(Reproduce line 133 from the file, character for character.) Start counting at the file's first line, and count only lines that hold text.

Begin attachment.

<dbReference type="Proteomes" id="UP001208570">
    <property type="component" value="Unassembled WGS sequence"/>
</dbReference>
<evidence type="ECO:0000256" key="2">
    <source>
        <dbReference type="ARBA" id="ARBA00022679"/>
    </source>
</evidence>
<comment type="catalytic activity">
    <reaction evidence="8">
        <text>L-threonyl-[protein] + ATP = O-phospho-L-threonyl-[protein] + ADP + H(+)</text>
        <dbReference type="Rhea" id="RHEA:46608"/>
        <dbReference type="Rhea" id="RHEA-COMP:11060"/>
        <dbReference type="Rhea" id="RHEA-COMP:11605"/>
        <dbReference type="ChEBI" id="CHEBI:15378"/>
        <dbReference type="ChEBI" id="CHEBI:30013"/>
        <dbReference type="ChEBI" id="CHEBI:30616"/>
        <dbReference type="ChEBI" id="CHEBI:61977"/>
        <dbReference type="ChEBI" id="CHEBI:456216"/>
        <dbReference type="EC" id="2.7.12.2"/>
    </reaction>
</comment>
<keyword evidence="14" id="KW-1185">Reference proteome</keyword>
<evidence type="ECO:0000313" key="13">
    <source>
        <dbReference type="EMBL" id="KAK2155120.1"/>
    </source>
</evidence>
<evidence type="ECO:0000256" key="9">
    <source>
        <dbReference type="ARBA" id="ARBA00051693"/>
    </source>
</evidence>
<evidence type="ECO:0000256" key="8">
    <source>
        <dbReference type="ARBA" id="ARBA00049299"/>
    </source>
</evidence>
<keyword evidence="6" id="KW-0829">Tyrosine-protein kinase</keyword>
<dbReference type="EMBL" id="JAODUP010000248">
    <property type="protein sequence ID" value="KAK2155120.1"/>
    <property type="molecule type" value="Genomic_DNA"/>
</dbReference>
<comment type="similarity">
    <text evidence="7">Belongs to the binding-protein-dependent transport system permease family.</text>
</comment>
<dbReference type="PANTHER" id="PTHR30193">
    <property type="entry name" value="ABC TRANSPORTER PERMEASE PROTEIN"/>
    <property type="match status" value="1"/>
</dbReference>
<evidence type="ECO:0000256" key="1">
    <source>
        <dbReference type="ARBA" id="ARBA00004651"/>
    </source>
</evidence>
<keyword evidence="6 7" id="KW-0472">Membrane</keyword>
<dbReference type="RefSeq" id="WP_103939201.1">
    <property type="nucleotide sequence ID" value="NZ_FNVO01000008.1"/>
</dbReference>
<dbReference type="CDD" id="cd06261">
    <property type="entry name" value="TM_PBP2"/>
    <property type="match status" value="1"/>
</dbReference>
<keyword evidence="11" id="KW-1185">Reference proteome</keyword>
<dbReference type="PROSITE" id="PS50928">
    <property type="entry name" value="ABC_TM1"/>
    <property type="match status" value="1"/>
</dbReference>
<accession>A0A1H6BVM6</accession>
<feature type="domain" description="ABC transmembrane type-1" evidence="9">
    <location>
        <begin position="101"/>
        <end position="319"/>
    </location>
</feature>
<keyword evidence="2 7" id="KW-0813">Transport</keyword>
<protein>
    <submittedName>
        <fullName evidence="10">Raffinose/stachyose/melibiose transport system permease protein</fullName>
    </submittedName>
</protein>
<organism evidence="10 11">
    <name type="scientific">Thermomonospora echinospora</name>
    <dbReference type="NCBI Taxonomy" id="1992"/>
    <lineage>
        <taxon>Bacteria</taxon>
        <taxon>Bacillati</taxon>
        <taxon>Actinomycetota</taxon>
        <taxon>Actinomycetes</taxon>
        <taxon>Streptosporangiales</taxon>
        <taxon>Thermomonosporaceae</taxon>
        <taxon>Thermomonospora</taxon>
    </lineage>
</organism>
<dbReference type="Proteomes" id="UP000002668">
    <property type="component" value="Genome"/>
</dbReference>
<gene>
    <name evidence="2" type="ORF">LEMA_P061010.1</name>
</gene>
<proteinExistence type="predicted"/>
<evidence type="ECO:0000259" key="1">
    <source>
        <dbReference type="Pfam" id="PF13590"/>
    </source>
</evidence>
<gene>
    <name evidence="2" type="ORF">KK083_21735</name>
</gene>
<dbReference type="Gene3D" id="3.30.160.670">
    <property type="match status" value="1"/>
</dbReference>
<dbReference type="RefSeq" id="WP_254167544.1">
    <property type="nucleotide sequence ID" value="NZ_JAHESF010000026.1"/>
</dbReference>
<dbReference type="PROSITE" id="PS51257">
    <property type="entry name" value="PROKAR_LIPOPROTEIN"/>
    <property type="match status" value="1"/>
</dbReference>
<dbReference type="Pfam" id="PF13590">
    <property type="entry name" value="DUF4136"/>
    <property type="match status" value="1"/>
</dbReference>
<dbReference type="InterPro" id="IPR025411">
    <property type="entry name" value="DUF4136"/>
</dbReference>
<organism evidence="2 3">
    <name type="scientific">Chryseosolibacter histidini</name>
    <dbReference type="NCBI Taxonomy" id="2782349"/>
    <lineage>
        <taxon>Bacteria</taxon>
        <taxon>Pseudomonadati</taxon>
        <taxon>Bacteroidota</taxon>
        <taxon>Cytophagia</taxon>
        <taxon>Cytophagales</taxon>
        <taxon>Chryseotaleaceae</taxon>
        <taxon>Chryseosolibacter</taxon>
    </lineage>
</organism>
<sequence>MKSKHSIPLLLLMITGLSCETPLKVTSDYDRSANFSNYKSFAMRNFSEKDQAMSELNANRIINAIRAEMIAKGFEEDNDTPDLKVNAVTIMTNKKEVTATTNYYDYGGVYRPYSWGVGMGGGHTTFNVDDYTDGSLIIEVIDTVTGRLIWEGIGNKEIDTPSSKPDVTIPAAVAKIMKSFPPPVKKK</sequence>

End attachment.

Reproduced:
        <taxon>Bacteroidota</taxon>